Enlarge / This… isn’t supposed to happen in Ocarina of Time. Here’s the story of how some fans made it happen anyway—all on a stock N64 with an unmodified Ocarina cartridge.

Summer Games Done Quick

Shortly after our guide to Summer Games Done Quick 2022 went live, the event hosted an astounding demonstration of a classic video game—one that has since crowded that Ars article’s replies. If we want to split hairs, this run through the 1998 N64 classic Legend of Zelda: Ocarina of Time is not a “speedrun,” but it’s another example of the “TASBot” concept transforming games in ways we would never have dreamed of 24 years ago.

The team of fans and programmers responsible for this week’s “Triforce-percent” demonstration have since revealed how they achieved the feat with nothing more than a stock N64 and an original Ocarina retail cartridge—though the secret involves controller inputs so fast and precise that they cannot be performed by anything less than a computer.

Nothing stale about this run

An early 2020 video that explains how stale reference manipulation works. You may want to watch this before watching the SGDQ 2022 video, embedded further below.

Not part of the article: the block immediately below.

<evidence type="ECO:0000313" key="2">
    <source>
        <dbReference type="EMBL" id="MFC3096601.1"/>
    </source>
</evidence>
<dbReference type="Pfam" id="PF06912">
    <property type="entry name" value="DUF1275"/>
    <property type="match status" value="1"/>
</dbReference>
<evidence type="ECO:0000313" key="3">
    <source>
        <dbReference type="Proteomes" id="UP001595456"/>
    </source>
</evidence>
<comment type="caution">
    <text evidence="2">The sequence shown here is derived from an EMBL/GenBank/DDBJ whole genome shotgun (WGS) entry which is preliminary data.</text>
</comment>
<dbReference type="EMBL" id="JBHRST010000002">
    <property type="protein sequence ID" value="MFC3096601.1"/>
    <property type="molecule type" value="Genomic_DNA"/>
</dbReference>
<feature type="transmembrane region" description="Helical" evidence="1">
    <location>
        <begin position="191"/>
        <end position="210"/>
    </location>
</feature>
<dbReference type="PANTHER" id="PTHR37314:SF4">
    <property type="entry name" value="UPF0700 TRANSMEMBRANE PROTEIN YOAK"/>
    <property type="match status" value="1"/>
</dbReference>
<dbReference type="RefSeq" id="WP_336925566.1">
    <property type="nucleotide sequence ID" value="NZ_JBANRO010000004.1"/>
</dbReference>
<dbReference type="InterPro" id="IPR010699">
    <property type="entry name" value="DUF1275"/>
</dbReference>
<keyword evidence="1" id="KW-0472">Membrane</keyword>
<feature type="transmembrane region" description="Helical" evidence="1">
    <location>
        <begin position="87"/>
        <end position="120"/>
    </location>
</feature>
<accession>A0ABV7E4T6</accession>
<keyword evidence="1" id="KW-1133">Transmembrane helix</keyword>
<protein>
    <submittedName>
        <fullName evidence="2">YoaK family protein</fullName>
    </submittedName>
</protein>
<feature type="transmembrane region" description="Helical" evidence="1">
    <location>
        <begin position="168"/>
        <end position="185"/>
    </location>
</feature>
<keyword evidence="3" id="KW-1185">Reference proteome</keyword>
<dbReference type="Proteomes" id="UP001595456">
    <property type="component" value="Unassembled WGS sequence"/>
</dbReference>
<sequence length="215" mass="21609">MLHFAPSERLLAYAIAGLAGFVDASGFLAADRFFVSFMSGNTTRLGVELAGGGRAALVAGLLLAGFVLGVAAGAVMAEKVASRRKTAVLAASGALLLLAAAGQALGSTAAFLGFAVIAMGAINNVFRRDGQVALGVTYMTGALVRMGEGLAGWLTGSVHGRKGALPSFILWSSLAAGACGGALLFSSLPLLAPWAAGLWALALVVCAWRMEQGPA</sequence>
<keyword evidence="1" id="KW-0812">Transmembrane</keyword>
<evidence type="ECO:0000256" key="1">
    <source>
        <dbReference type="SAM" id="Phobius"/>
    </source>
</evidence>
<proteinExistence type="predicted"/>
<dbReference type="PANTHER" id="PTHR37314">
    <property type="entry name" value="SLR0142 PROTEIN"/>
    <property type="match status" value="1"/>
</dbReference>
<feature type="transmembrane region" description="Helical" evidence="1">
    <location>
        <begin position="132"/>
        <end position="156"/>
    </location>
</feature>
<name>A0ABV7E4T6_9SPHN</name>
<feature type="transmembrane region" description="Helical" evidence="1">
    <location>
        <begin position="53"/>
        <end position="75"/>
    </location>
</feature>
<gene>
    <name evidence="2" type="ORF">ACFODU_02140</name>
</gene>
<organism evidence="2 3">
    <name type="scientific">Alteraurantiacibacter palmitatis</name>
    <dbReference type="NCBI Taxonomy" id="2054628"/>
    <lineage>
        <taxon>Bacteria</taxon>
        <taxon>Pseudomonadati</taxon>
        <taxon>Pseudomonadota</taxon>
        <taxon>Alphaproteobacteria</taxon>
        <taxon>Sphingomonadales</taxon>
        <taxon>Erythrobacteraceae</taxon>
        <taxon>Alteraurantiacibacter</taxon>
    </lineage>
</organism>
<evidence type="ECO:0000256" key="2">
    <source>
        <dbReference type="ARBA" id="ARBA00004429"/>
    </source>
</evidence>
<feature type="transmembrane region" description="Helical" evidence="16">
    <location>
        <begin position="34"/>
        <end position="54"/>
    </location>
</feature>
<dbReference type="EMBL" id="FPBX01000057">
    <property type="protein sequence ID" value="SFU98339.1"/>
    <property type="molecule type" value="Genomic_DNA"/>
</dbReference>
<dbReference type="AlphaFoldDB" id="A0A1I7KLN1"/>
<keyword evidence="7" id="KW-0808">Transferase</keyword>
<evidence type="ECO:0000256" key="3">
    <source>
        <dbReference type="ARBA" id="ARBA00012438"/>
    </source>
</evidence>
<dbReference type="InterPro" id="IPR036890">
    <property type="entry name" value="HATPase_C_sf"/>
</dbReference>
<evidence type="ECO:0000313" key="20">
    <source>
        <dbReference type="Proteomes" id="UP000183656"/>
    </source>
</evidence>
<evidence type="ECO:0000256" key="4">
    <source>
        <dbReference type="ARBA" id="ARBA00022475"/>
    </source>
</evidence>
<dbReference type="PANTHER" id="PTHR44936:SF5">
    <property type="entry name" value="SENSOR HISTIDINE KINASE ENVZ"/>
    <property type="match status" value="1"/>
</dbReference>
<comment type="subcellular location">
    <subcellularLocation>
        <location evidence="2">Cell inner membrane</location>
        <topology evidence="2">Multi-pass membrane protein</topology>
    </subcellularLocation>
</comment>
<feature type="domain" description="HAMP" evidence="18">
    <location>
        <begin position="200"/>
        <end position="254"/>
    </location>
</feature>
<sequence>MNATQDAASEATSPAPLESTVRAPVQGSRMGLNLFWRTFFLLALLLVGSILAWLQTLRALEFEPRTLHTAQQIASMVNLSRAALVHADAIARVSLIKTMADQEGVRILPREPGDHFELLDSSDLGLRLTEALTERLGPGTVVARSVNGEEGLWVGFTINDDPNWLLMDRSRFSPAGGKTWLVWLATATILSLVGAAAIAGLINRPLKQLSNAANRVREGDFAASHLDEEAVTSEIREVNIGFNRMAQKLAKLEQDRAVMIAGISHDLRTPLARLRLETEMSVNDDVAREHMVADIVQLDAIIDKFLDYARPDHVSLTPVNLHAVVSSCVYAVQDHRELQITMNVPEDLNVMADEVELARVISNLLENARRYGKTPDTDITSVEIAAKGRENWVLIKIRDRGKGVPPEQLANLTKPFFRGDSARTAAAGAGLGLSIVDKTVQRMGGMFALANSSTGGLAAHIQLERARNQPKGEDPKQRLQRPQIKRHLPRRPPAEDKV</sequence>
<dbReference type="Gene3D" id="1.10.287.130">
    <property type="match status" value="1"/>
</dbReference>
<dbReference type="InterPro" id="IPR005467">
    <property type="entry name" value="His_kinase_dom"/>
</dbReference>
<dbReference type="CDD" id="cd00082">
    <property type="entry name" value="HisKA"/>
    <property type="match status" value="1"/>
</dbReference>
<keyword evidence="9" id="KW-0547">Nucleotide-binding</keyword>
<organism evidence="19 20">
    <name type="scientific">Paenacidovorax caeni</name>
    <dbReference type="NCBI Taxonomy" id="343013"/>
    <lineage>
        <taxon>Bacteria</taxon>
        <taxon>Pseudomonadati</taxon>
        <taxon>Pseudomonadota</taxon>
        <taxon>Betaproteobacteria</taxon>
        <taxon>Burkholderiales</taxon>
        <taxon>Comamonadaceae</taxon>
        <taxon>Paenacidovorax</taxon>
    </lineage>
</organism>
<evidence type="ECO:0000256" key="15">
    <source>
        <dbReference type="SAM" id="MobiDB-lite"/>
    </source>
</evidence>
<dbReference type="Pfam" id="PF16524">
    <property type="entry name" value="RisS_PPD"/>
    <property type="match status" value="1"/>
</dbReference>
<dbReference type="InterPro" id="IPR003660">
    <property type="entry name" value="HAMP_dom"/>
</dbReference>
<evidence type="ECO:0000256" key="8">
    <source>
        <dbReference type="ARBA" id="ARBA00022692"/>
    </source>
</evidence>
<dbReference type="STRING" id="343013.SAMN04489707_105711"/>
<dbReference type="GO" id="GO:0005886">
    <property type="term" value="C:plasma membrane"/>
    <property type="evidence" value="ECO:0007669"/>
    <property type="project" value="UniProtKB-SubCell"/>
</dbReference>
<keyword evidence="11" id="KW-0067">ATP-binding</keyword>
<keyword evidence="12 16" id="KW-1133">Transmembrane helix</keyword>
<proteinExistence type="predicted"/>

The 53-minute demonstration (embedded at the end of this article) opens with an exploit previously unearthed in late 2019, which the community dubbed “Stale Reference Manipulation.” This exploit takes advantage of a vulnerability in the game’s original 1.0 version, which allowed players to manipulate numerical values assigned to specific objects in the game’s memory. The breeziest explanation for this complicated technique can be found in a YouTube video from early 2020 (embedded above), as it spells out the various numerical values assigned to each object in the game, such as their X-, Y-, and Z-axes and their rotation.

Savvy players can make values overlap or overwhelm the game’s original code so they can be manipulated as players see fit. The technique we see in this week’s run requires Link to pick up a rock while going through a “loading zone,” a hallway used to disguise loading pauses on N64 hardware, and to do so in a way that the game was not designed to handle.

Initially, this exploit was a speedrunning tool, as it could trick the game into loading the final credits sequence and technically count as a “completion” within only a few minutes. But the Triforce-percent run goes much further.

RAMming new content into a classic game

Hey, wait, that doesn't belong here... but as the TASBot demonstration team points out, an Arwing from <em>Star Fox 64</em> was left in the original <em>Ocarina</em> cartridge, as a reminder that this object was used to test certain animation routines in the early development period.
Enlarge / Hey, wait, that doesn’t belong here… but as the TASBot demonstration team points out, an Arwing from Star Fox 64 was left in the original Ocarina cartridge, as a reminder that this object was used to test certain animation routines in the early development period.